Vasoactive intestinal peptide (VIP) has been identified in ovarian nerves and stimulates steroid secretion from immature ovaries. To gain insight into its mechanism of action, the effect of VIP on the synthesis of the cholesterol side-chain cleavage enzyme complex was studied in ovarian granulosa cells from immature estrogen-primed rats. The cells were cultured for 48 hr in serum-free medium; the proteins were labeled with [35S]methionine; and the synthesis of cytochrome P-450, iron-sulfur protein, and NADPH:iron-sulfur protein reductase was evaluated by electrophoretic analysis after immunoisolation with polyclonal antibodies directed against the bovine adrenal enzymes. VIP at concentrations ranging from 0.001 to 1 μM stimulated 3- to 5-fold the synthesis of cytochrome P-450 and iron-sulfur protein. Peptide NH2-terminal histidine, COOH-terminal isoleucine, which has > 50% sequence homology of VIP, stimulated the synthesis of both proteins at ~ 50% of VIP effectiveness. Secretin, another member of the glucagon-secretin family of peptides, which has only 30% sequence homology to VIP, was without effect. Similar results were observed with the NADPH:iron-sulfur protein reductase. VIP-induced synthesis of the cholesterol side-chain cleavage enzyme complex was accompanied by a dose-related increase in cAMP accumulation and progestin formation. It is concluded that VIP regulates the synthesis of the ovarian cholesterol side-chain cleavage enzyme complex, which catalyzes the rate-limiting reaction in progesterone biosynthesis, and that the VIP effect is at least partially mediated through cAMP. It is suggested that a stimulatory action of VIP on the synthesis of ovarian progesterone may contribute to regulating the functional development of the ovary.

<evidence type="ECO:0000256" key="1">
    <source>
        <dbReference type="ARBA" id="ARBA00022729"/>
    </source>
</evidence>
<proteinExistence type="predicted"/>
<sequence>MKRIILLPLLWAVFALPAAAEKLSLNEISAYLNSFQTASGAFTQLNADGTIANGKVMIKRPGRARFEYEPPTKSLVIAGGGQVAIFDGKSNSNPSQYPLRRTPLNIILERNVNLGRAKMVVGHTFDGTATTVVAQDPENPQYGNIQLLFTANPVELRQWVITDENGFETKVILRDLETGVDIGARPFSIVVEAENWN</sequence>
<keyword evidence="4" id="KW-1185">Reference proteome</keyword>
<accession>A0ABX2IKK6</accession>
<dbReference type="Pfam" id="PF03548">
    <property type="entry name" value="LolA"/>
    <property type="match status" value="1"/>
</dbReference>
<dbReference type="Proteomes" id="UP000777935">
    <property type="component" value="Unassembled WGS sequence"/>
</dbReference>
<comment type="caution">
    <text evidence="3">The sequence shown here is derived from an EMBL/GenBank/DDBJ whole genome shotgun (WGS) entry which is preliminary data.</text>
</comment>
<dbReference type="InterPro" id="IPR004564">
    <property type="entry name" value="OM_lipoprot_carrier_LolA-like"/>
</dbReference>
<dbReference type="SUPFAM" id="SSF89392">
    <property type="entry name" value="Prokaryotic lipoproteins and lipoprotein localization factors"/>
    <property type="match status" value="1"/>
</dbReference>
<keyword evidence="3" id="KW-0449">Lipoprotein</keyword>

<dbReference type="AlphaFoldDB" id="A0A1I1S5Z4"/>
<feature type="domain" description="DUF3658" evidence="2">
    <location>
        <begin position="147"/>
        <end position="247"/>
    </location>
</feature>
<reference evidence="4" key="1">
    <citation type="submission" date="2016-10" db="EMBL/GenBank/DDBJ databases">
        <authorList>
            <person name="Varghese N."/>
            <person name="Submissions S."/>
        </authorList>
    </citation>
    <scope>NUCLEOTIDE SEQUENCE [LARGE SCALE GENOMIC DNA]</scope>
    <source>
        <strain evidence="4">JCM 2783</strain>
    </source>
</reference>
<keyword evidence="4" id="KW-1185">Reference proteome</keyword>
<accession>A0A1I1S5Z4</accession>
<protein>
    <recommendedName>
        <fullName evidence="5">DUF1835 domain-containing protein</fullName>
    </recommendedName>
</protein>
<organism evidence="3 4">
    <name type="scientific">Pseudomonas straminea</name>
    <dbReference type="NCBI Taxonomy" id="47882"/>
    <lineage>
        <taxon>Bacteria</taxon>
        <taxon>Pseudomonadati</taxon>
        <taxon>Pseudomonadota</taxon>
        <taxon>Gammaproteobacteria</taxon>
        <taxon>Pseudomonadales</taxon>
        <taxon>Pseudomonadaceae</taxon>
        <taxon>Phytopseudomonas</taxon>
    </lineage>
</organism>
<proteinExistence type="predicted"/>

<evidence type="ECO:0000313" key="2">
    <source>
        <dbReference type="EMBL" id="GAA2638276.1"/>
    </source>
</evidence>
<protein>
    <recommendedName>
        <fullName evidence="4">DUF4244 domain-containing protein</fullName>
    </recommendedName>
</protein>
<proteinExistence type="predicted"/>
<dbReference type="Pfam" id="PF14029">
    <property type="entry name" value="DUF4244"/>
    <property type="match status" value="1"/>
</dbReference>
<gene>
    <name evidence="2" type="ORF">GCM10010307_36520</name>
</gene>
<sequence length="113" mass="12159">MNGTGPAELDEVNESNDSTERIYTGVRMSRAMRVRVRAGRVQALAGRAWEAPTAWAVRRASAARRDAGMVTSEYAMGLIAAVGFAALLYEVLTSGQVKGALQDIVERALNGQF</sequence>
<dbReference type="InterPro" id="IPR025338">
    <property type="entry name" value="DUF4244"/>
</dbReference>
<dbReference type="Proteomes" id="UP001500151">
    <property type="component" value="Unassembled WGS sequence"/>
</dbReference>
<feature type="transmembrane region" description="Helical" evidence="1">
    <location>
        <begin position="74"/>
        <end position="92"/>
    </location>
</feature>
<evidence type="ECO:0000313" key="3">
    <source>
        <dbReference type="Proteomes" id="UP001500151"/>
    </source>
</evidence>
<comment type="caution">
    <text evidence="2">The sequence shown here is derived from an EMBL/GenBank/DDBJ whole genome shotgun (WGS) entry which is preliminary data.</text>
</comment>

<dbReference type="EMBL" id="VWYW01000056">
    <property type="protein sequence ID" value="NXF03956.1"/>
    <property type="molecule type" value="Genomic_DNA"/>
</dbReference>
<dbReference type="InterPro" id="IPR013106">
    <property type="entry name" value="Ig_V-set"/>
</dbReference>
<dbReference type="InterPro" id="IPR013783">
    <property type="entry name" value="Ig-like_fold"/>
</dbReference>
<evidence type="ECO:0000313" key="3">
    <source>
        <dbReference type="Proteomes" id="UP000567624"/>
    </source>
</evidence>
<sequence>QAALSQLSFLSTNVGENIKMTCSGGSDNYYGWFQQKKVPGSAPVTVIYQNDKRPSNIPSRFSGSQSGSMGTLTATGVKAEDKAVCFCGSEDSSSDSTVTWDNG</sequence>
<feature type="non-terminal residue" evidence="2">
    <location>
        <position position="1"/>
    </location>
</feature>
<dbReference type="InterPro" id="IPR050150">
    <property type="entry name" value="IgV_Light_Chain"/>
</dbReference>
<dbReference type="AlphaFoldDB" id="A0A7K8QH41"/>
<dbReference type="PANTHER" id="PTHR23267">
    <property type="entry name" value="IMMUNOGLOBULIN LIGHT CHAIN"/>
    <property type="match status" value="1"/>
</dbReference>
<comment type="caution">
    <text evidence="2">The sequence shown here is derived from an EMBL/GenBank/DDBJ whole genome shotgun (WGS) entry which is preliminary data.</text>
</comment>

|Original language||English (US)|
|Number of pages||5|
|Journal||Proceedings of the National Academy of Sciences of the United States of America|
|State||Published - 1986|
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